By IVAN MORENO
MEQUON, Wis. (AP) — The trade war between the United States and China has made for a nerve-wracking summer of uncertainty in Wisconsin, where manufacturing has long been in decline yet remains a central part of the state’s economy.
At Johnson Level and Tool in suburban Milwaukee, the Trump administration’s thrust-and-parry trade moves with China and other countries have left the company bracing for up to $3.7 million worth of extra costs annually because of higher tariffs on some of the products it imports, including levels made in China.
The company has a range of ways it can try to blunt the higher costs — from raising prices on the levels it sells to big-box stores to even taking some of the manufacturing it now has done in China and having it moved a country that isn’t subject to the new tariffs.
But as companies throughout America struggle to adapt to higher prices from import taxes, Johnson Level and Tool officials have no surefire way to avoid paying more for indispensable imports. With Trump’s tariffs on countless U.S. imports taking root, some of the largest U.S. corporations are already warning that higher prices are coming.
For many such companies, a big internal question is whether they themselves should absorb the higher costs, at least temporarily, to avoid losing customers — or raise prices immediately. At Johnson Level, officials have chosen to raise prices by 8 percent to 10 percent.
Although Johnson makes some of its levels in Mequon, it imports others from China, where tooling machines cost just one-tenth what they do in the U.S., said Paul Buzzell, Johnson Level chief financial officer. About half of the levels the company sells are imported from China.
The uncertainty over how long the tariffs will remain in place has made it harder to settle on a plan, Buzzell said. He said he always assumed that if the U.S. increased its tariffs, it would give businesses a year or two to make adjustments with their suppliers.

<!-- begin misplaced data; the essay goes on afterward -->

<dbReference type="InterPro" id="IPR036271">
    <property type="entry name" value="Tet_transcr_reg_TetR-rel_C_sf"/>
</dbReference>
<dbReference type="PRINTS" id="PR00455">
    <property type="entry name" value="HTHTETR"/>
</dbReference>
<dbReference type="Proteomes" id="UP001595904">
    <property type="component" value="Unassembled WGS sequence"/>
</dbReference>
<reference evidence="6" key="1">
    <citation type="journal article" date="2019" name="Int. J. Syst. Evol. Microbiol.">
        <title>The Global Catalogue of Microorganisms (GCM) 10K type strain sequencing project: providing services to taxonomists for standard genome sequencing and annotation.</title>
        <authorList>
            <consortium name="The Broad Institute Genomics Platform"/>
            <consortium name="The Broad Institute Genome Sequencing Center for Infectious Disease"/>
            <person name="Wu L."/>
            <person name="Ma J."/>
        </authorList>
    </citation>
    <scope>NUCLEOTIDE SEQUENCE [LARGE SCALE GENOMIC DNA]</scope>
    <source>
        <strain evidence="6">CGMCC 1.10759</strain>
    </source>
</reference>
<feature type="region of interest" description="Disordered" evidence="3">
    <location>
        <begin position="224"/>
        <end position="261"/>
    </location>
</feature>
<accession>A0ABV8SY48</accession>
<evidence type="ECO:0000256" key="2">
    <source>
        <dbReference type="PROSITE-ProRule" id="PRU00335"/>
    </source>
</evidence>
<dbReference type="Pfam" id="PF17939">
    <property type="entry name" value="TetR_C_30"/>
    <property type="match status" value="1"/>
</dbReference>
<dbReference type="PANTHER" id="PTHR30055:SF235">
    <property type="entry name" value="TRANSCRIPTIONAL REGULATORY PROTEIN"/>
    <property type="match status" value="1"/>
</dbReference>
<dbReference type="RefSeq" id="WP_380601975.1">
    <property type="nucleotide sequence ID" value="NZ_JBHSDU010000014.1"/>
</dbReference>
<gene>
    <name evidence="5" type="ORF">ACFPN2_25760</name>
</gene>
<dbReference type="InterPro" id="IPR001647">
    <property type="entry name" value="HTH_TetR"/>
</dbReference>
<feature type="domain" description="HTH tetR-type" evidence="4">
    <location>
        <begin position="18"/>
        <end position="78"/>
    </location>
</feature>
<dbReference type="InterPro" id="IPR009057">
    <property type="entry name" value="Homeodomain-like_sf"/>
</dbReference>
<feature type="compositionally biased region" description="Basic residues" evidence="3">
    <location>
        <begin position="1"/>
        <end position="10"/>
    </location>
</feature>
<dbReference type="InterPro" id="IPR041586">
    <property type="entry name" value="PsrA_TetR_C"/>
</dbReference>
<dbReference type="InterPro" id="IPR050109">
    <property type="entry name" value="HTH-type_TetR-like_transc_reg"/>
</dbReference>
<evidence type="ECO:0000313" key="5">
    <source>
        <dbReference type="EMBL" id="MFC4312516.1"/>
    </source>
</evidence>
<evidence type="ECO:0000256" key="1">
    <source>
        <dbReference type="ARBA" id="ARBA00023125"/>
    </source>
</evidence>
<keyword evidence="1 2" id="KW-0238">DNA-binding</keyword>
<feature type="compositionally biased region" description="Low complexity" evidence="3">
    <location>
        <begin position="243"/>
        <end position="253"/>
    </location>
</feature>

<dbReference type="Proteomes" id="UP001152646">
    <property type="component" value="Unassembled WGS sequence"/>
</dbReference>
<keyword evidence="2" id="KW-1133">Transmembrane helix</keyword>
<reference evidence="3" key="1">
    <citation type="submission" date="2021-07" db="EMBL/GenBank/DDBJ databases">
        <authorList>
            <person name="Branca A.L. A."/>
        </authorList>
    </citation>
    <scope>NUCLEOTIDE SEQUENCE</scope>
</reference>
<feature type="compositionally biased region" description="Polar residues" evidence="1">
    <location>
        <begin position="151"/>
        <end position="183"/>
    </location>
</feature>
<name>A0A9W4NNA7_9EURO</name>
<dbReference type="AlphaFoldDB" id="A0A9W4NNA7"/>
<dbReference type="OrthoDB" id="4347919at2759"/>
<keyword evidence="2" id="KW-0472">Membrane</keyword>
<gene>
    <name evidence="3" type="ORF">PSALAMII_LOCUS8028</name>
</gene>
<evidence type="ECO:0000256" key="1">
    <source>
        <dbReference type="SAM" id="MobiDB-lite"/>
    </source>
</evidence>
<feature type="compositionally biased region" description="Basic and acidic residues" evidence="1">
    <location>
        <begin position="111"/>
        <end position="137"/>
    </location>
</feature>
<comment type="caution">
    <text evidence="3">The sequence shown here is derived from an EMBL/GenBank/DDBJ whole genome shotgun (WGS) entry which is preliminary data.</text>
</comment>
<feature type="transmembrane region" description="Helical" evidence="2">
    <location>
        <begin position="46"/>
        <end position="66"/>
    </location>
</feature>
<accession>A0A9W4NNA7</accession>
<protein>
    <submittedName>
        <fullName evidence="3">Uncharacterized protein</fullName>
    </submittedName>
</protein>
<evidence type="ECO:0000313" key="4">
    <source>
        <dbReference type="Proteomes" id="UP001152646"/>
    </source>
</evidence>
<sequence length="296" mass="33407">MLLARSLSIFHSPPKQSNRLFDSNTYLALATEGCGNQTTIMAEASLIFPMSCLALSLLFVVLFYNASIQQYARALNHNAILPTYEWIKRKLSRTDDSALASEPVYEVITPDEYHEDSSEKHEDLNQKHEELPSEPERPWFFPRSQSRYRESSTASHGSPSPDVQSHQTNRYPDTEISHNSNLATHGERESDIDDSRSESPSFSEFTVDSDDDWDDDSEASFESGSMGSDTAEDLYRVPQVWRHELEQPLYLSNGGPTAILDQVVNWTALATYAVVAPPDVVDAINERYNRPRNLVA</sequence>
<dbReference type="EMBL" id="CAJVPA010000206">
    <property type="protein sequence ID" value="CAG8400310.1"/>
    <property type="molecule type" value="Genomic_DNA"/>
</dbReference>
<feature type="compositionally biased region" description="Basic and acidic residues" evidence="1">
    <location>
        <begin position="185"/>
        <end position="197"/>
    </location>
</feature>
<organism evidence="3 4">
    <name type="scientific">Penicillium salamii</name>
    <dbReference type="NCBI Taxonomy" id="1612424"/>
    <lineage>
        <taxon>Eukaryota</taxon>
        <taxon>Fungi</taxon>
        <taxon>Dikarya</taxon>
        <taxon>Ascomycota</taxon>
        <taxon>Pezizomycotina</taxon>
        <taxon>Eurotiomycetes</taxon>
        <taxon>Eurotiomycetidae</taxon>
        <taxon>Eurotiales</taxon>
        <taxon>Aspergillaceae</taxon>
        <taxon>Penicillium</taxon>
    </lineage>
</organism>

That’s exactly what he believed, he said, when the company “started investing in our suppliers and relationships in China.”
“We have this uncertainty, and almost overnight our business really has changed and so the competitive landscape is different,” Buzzell said.
Because the company doesn’t import raw steel and aluminum from China, it isn’t affected by the tariffs imposed on those materials. But a second round of tariffs was imposed in July on $50 billion worth of Chinese imports. Hundreds of items were affected, including all the levels and laser levels the company imports. Johnson Level now pays 25 percent more for those products.
Despite its decline over the years, manufacturing still plays a central role in Wisconsin’s economy, making the fortunes of companies like Johnson Level of great interest to the state.
In Wisconsin, 16 percent of all workers are employed in manufacturing — making the state second only to Indiana in that regard, according to the National Association of Manufacturers. And global trade — whether it involves manufacturing, farming or other industries — supports about 800,000 jobs in the state, according to the advocacy group U.S. Chamber of Commerce. That’s roughly a quarter of the state’s total workforce.